We normally think that procrastinating is a bad habit for our productivity. We avoid doing the most important things by focusing on any other activity that allows us to postpone our obligations. Don’t panic. If you are a procrastinator just like many of us, maybe it is not that bad. In fact, procrastinating can be something good, or at least that’s what a Nobel Prize winner has recently said.
In 1996, John Perry wrote an essay called ‘Structured procrastination‘, where he states that a procrastinator may be encouraged to do any work of any difficulty if that’s the way to avoid doing something more important. This is what defines a structured procrastinator, a person that is able to do many things by not doing others.
Through the years, Perry modified his original essay and published ‘The Art of Procrastination. A Guide to Effective Dawdling, Lollygagging and Postponing‘. It is a guide to take advantage of the time you waste when you do those tasks that, at first, you think are not so important. This book is fun and guaranteed to make you feel good about yourself.
Does it sound familiar?
Based on his own experience as a procrastinator, Perry became a defender of procrastination as an alternative way of personal productivity. He realised that, despite having the constant feeling of being wasting time, he always managed to make progress in different works that, oddly enough, were not his main goal. That way, in order to avoid doing a not-really-attractive task, he used to focus on many others and yet kept on improving his productivity (although it was not in the best possible way).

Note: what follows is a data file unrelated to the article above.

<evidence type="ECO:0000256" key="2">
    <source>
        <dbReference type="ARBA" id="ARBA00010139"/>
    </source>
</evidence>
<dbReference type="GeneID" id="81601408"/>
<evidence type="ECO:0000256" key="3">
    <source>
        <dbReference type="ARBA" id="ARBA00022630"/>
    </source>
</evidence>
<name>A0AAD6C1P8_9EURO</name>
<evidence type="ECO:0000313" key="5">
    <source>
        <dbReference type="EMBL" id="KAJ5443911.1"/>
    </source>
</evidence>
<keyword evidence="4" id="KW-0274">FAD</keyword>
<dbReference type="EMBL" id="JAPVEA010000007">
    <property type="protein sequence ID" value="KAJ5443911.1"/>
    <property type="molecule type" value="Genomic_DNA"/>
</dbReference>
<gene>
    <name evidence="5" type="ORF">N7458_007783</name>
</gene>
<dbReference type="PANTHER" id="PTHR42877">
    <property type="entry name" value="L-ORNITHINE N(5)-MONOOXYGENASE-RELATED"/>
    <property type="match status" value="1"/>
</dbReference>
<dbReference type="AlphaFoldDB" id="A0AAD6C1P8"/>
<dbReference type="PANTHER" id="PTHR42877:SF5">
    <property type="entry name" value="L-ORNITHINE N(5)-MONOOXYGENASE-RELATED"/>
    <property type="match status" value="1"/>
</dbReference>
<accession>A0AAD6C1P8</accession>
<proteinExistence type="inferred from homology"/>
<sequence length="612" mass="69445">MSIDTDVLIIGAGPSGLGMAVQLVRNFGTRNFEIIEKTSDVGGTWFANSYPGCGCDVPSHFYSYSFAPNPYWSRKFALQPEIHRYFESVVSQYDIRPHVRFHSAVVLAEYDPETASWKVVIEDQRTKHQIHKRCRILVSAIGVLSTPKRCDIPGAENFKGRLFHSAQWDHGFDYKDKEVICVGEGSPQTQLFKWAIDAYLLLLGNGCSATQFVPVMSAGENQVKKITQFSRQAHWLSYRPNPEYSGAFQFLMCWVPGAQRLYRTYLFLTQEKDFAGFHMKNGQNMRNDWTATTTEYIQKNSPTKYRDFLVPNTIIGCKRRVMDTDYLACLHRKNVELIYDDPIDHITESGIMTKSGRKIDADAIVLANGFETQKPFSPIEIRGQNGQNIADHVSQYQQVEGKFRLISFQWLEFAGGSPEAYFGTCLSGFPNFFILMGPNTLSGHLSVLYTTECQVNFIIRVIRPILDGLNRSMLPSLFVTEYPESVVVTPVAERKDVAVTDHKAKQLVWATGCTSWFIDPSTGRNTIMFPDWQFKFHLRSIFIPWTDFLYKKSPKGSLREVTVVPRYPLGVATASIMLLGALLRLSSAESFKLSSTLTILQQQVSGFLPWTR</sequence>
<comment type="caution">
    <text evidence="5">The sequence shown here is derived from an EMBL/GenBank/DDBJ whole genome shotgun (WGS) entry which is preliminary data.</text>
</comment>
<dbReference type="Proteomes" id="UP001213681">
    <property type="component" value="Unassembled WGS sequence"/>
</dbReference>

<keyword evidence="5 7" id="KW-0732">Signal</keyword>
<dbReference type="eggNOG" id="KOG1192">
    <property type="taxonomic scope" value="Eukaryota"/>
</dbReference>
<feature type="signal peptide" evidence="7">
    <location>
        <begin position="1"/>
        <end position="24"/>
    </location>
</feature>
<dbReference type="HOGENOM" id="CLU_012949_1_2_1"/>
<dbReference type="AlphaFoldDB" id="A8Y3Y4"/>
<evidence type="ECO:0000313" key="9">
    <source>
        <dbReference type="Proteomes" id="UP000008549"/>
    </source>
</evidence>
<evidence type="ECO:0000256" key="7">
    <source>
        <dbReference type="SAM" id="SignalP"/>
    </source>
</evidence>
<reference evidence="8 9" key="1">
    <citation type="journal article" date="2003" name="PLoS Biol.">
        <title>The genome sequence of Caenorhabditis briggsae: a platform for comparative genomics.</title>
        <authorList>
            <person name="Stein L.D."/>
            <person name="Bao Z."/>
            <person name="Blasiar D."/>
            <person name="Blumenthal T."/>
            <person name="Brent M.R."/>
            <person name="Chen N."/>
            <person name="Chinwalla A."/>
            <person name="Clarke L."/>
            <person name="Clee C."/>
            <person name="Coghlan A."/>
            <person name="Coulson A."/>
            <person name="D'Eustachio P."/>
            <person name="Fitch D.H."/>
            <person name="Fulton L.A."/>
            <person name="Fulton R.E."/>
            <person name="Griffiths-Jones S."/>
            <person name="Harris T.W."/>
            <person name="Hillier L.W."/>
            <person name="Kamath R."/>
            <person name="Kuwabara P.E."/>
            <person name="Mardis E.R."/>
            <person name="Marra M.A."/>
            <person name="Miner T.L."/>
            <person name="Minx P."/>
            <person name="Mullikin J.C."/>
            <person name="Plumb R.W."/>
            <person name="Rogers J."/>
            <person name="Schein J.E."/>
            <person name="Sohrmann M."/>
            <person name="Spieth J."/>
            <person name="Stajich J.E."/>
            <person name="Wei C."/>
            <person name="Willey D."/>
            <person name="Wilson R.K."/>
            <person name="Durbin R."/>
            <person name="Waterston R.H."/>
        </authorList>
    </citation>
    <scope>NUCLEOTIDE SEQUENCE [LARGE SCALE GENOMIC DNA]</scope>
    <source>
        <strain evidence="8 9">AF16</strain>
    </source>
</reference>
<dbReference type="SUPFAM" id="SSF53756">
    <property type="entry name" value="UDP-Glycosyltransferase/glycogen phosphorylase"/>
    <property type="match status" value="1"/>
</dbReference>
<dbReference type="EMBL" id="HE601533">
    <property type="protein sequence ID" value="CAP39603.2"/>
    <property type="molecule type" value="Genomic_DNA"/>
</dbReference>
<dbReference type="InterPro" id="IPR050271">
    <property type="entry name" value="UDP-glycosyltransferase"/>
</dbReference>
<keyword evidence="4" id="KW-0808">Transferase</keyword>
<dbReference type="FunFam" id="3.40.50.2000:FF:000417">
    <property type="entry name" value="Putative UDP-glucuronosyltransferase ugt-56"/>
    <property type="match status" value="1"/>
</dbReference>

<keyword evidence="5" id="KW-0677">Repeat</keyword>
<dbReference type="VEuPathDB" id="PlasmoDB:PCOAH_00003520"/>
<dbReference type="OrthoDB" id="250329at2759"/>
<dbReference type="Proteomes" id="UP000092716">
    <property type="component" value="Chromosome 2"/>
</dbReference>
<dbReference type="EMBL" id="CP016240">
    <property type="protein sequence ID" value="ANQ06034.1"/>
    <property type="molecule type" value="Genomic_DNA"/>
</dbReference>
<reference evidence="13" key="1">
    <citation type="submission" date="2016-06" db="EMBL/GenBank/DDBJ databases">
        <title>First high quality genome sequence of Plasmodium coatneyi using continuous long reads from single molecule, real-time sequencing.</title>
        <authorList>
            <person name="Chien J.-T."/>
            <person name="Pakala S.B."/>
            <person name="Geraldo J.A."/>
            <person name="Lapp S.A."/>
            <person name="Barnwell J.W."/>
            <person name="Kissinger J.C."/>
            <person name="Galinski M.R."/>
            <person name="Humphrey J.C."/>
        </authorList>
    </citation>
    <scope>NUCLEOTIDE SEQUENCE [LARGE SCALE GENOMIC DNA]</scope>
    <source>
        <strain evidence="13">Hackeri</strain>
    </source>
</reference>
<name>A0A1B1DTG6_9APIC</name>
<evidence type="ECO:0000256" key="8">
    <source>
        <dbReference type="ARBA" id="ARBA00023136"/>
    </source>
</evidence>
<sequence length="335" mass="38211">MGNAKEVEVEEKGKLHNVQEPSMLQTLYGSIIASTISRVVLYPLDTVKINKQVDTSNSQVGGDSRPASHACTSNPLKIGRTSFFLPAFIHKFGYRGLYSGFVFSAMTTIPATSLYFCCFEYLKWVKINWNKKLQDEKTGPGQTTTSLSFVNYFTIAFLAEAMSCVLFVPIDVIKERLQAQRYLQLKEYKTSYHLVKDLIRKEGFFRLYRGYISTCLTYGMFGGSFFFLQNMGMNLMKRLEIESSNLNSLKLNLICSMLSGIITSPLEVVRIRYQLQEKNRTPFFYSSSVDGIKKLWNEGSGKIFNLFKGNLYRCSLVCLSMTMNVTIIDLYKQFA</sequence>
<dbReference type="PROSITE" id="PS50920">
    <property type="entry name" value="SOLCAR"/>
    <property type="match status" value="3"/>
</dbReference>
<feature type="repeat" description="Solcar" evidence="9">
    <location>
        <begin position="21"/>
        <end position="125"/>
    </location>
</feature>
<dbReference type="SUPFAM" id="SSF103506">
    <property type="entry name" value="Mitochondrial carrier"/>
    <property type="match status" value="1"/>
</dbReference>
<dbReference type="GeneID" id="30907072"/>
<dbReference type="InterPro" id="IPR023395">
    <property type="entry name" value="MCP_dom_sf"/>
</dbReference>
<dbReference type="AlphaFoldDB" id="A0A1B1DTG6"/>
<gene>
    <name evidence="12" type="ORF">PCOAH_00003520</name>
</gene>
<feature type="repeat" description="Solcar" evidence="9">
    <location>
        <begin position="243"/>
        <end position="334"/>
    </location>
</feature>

Procrastinating may also have some benefits, you only need to know how to take advantage of it. So, now that you know the trick of how this hard productivity system works, you can use it to your own benefit. Self-knowledge is essential to improve and to be able to change the habits that are harmful to us. And there’s nothing better than Kiply to help you get to know how you work. Download Kiply for free and take the first steps towards a better version of yourself.
Translation by Pablo Velázquez